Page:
In permaculture, the concept of zoning or sectors is fundamental. Zoning may vary according to the needs of each person or project.

As a rule, Zone 5 is a more wild area, with its main characteristic being ecological conservation and regeneration; in this zone, little or no intervention is made. It is a good observation and learning zone for how the ecosystem functions on its own.

In the context of forest management, Zone 5 is left to grow, fulfilling several functions of stability and ecological diversity, as well as maximizing rainwater infiltration in forested high zones.

Zone 5 is increasingly seen as a potential ally for activities such as hunting, forestry, tourism, pedagogy, and ecological restoration.

As a rule, in the context of a regenerative project, Zone 5 is seen as a mandatory matrix/pattern on each property, but adapted to the current context and circumstances.

1- Ridges, capturing water with forests: They are ecological safeguard zones, with afforestation using species of different strata, such as (among many others): Acer spp.; Arbutus unedo; Betula spp.; Craetagus monogyna; Erica spp; Juniperus oxycedrus; Lonicera implexa; Myrtus communis; Pinus pinea; Pistacia lentiscus; Pyrus pyraster; Quercus coccifera; Quercus faginea; Quercus lusitanica; Quercus suber; Thymus spp;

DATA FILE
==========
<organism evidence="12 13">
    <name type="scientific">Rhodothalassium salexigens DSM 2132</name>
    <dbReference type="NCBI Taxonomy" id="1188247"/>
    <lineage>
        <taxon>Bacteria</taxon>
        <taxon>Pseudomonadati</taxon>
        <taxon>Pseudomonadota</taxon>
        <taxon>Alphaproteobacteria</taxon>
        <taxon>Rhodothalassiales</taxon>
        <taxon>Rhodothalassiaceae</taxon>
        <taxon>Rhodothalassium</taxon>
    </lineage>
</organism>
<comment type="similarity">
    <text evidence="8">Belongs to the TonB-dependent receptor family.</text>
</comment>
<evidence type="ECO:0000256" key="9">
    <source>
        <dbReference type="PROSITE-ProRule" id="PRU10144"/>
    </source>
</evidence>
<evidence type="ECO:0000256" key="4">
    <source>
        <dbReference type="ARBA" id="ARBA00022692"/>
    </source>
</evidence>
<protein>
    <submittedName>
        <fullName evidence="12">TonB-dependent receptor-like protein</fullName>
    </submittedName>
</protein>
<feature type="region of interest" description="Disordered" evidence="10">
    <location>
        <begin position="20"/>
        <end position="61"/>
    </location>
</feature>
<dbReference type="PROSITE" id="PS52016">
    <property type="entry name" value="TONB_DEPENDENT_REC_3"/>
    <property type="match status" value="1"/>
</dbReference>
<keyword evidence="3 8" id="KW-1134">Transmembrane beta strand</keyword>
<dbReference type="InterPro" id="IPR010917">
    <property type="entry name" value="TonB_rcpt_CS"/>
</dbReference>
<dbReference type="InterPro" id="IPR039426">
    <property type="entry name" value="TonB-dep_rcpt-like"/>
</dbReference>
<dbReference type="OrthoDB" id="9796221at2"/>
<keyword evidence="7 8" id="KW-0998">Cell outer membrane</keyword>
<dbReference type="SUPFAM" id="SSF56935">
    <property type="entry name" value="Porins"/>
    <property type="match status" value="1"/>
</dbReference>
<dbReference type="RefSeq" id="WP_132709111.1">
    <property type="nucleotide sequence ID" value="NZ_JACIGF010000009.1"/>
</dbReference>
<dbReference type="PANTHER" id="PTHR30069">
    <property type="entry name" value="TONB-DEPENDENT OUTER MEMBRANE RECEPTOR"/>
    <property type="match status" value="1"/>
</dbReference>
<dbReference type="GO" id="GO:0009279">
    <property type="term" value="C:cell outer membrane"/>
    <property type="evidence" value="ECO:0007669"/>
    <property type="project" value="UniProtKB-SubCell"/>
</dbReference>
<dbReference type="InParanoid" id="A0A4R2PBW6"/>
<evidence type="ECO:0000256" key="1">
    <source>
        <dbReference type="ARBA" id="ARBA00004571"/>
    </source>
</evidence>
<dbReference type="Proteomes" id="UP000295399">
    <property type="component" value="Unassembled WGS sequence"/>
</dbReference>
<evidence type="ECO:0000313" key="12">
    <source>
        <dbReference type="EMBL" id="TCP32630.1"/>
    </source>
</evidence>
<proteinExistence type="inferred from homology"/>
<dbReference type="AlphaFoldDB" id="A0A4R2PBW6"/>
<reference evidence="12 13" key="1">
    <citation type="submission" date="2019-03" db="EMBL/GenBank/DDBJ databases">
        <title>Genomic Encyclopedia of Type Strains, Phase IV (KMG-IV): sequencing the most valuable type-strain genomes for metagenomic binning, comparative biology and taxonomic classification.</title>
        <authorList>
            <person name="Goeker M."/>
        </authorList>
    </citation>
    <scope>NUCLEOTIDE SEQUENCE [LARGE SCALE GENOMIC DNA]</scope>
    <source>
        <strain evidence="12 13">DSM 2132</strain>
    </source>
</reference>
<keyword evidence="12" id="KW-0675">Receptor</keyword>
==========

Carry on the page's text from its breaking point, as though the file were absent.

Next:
This ridge forest increases resilience in the face of natural disasters, while ensuring landscape hydration. This is the water-fixing forest, as it becomes a real sponge for rainwater over time. Here, rainwater infiltrates, soils are hydrated, and aquifers are recharged. Another equally important characteristic of this zone is the fact that in Portugal, these forests considerably increase local precipitation through the capture of Northwest and Southwest fog, also known as orographic rain.

2- Streams and primary basins, holding water: Whether permanent or seasonal, the riparian galleries are reforested, restoring ecological functions and serving as ecological corridors for local biodiversity.

Once Zones 5 and riparian galleries are established, they become authentic corridors of life, considerably increasing humidity in the area. Among many others, here are some of the species, of different strata, to be introduced in waterways and primary watersheds: Populus spp.; Salix spp.; Alnus glutinosa; Fraxinus angustifolia; Tamarix africana; Sambucus nigra; Ulmus spp.; Laurus nobilis;

In these streams, the implementation of temporary ponds should be planned, sequenced valley after valley, and aligned contour whenever possible.

3- Permanent green corridors, network regeneration: Having ecological safeguard zones is of little or no use if they are not connected/communicating with each other: It is essential to interconnect the different elements of Zone 5 in a network to maximize their functions.

Green corridors are permanent forest strips that connect valley after valley, riparian zones. They must have a minimum width of 15m and be arranged in contour/level curve. These strips also have important functions in the context of human activities, such as windbreaks, fire retardant, erosion protection, avalanche/slide/flood protection, among many others.

Within this permanent “matrix,” we then integrate the essential human activities of rural populations, namely forest management, through mixed mosaics articulated in space and time, all based on a landscape hydration framework.